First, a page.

2) Assuming that it is, is it worth the additional work to implement a synchronous buck converter, or just deal with the slightly lower efficiency of the regular one?

Joral
IMHO using synchronization is recommended for self-educating purposes. It is obviously more difficult but well worth experimenting. Especially if you some day find yourself working with these issues. You can never know too much and practical experiments Do teach a lot! Then again, you can still achieve good enough efficiency with diode rectification at these power levels. Depending on the frequency.
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Old 18th May 2009, 01:34 AM   #4
Deej is offline Deej  United Kingdom
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You should have no problem using a PIC to control a buck converter. I recently completed my dissertation which used a PIC18F1330 to control a small boost DC/DC converter successfully. I would highly recommend this device as it includes all the PWM/ADC features you will need. The PWM duty ratio can be controlled easily in software, allowing you to vary the output voltage. By feeding the output voltage to one of the ADC inputs via a voltage divider you can create a regulated supply.

I have attached the circuit diagram for my project. Even though it is for a boost converter, may provide you with some useful information
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Old 21st May 2009, 03:15 AM   #5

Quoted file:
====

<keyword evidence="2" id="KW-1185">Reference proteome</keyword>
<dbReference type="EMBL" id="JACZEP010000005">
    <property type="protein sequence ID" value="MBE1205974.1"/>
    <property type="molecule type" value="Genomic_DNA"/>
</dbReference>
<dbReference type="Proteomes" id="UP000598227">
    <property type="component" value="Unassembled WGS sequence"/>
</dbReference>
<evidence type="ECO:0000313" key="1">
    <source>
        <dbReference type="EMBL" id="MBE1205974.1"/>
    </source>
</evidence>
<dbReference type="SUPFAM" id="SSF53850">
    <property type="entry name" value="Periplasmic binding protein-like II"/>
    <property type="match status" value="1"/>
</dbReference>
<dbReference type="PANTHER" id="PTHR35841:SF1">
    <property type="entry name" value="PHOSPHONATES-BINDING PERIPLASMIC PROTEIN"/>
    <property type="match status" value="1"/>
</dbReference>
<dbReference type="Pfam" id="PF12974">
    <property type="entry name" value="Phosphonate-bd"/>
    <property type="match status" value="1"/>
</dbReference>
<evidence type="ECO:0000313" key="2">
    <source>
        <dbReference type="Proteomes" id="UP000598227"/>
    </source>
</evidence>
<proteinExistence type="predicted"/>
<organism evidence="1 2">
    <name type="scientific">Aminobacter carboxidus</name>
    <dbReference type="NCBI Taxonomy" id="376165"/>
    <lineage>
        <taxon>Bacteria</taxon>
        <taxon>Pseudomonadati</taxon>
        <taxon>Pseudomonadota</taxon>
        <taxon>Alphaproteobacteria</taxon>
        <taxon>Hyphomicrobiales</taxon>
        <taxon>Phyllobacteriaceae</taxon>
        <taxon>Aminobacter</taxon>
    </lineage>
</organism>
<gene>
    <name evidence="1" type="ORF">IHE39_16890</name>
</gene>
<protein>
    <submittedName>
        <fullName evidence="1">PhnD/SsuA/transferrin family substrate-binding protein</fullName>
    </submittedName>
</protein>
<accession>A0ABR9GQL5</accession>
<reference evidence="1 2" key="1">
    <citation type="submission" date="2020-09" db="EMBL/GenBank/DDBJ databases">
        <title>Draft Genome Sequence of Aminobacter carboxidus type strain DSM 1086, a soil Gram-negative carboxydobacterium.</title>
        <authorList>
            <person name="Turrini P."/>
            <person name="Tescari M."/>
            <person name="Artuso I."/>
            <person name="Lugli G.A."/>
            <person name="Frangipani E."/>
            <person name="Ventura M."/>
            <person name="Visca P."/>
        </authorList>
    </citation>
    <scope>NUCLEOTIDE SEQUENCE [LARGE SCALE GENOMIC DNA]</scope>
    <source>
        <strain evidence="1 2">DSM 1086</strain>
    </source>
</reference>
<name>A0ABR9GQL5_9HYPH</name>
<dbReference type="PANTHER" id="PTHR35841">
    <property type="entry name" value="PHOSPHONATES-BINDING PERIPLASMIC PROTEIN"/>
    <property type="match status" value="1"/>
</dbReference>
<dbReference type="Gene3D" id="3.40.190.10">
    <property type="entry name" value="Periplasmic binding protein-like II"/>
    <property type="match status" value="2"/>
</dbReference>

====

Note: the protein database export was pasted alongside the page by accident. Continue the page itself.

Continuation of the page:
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I would definitely operate the buck with a fet for the free wheel semiconductor. Much easier to compensate when inductor is continuous at any load. Add feedforward for variable input.
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Old 31st May 2009, 08:06 AM   #6
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Default Buck Converters

Hi,

I would not recommend to make the regulation part of the Buck converter in SW... I think it would be better for you to use a syncron buck contoller like the TI TPS40021 (5V input) or the TPS40195 for 12V or mayby one that you can get in your neighbourhood.

Anyway, I would set up the converter to generate the minimum needed output voltage by default, and then manipulate the DC feedback by adding extra resistor(s) as you increase the voltage. This way you can "programme" the min/max output voltage in HW and let the µC choose what the output voltage should be.

(Sorry for the poor picture Q)

I hope this helps you

Best regards
Jens
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Old 7th June 2009, 07:53 AM   #7
Joral is offline Joral  United States